Silence of the monkeys

Here's today's crazy shakuhachi origin theory: in short, that they are imitation monkey bones. This is reportedly from TOYOHARA Muneaki 豊原統秋's 16th-century encyclopedia of Japanese music, the Taigen shō 體源抄, although my translation below is based on the transcription in SAITŌ Eisaburō 斎藤栄三郎's Shakuhachi: Sankyoku no sekai 尺八:三曲の世界 ("Shakuhachi: the world of sankyoku").

Incidentally, this is the Saitō Eisaburō, author of "The Secret of Jewish Power that Moves the World" (世界を動かすユダヤパワーの秘密).

It is written in one source that long ago the shakuhachi was an imitation of the marvelous sounds of the monkey's cries in the west of China. At that time, the monkeys in the mountains there had such miraculous voices that those who hear them are not only moved to tears but also find themselves with new resolve to stay on the path of righteousness. The prince left his palace to retire to a mountain temple, and all the administrators in the surrounding villages went with him, until finally hundreds of people, from monks to merchants, had awoken to the principle of impermanency in this way. Finally the emperor, thinking that this was no way to run a country, sent his soldiers out to kill the monkeys and put a stop to it all.

The results were pitiful beyond imagining. Dozens of those who had entered into the way of righteousness after hearing the cries of the monkeys now mourned and lamented the passing of their teachers, and among them was one whose grief was so deep that it did not abate though the years and months passed, and eventually he began to dig in the earth, wanting to at least see the bones of the fallen monkeys. He found an arm. It was hollow, and when he held it to the wind and listened, it sounded like the call of the monkey itself. Struck by the pitifulness of this, he took it home with him, and one day remembered he had it, put it to his mouth, and blew into it so that it would sound.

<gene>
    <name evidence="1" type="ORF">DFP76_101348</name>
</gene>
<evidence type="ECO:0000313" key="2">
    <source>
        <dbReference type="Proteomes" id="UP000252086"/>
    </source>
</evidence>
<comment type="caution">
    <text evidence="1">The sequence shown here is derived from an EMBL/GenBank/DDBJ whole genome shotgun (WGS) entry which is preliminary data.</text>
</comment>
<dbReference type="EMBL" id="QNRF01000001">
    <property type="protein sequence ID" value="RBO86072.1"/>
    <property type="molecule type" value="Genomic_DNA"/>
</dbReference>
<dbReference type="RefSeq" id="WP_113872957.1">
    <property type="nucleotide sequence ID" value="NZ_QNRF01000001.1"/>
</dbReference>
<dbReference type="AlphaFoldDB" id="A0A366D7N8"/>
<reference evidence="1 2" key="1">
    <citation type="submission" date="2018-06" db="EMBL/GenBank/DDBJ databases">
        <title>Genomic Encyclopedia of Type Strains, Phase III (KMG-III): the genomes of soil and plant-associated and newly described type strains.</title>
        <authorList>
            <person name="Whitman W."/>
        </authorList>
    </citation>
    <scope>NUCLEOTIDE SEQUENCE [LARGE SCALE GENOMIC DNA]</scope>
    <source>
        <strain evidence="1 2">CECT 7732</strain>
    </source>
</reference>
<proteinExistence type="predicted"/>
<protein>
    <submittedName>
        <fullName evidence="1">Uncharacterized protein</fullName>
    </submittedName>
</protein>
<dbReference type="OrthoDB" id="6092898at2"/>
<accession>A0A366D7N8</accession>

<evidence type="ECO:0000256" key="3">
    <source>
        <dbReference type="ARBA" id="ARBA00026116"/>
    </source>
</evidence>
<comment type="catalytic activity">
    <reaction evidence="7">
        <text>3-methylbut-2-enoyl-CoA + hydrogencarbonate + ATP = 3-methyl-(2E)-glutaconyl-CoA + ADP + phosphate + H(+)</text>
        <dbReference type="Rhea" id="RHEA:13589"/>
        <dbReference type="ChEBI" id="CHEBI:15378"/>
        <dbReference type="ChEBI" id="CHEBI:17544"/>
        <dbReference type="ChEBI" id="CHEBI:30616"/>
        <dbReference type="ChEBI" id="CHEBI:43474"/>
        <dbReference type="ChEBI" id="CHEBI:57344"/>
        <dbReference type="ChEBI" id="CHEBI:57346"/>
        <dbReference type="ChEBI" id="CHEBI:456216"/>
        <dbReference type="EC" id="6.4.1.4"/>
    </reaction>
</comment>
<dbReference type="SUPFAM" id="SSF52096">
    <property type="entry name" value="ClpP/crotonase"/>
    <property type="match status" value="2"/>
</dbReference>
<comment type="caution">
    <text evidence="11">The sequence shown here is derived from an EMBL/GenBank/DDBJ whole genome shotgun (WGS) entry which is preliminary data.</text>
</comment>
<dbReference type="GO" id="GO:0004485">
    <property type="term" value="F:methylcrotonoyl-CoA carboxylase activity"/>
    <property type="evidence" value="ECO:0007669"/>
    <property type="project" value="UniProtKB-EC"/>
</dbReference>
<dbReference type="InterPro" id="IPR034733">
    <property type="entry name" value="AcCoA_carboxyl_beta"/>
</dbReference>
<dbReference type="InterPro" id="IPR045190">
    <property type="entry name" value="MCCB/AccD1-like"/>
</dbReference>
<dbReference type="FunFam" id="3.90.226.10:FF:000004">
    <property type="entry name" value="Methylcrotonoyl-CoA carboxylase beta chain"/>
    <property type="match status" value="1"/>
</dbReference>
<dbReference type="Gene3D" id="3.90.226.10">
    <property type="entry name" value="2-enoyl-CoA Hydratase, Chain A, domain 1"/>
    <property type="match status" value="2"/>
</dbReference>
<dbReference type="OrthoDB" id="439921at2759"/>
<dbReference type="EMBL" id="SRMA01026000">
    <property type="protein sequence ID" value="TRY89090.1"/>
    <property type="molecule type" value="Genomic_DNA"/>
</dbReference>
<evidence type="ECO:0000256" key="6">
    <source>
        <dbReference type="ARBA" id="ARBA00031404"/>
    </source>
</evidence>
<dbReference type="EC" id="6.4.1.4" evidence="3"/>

Later, a certain musician tried cutting bamboo to that length and blowing into it, but the sound was not the same. However, when he bore one hole in the bamboo and tried again, it began to sound slightly similar. As he bored hole after hole, the aural similarity grew, until finally the bamboo had four holes in the front and one in the back, and sounded exactly the same. The original bone having been one shaku eight sun long, the instrument was given the shortened name shakuhachi [literally "(one) shaku, eight (sun)"].

This is a great story, but let me note for future Googlers that the only part of it that is true is the etymology of the word shakuhachi.

Popularity factor: 4


Speaking as a Jew, all this means to me is that Saitō Eisaburō likes to repeat silly stories he has heard from long ago.


After reading this story, I feel we are entitled to raid Saitou's grave and (assuming he wasn't cremated) crack open a femur and blow into it to see if it makes a sound like a monkey.


In mourning for all the people drawn to antisemitism by his eerie published howlings?

Avery: Yeah, I haven't read his other work, but I can confirm that this book feels like a hastily thrown together summary of an archive search on the topics of interest, without much effort put into verification or other critical analysis. Some of the pages in this copy have even been marked up by a frustrated earlier library user--"not WE KNOW but THIS SOURCE SAYS!" Which allows a pretty good guess at the methods of investigation he applied to secret Jewish power, too.


Although, pace the anonymous frustrated library user (and I've been tempted to do the same in books myself), an old trick, also used by Zeami, was to write "a certain source says" (being appropriately vague) when adding your new additions to the Truth. (I've read that Teika did this trick as well.)

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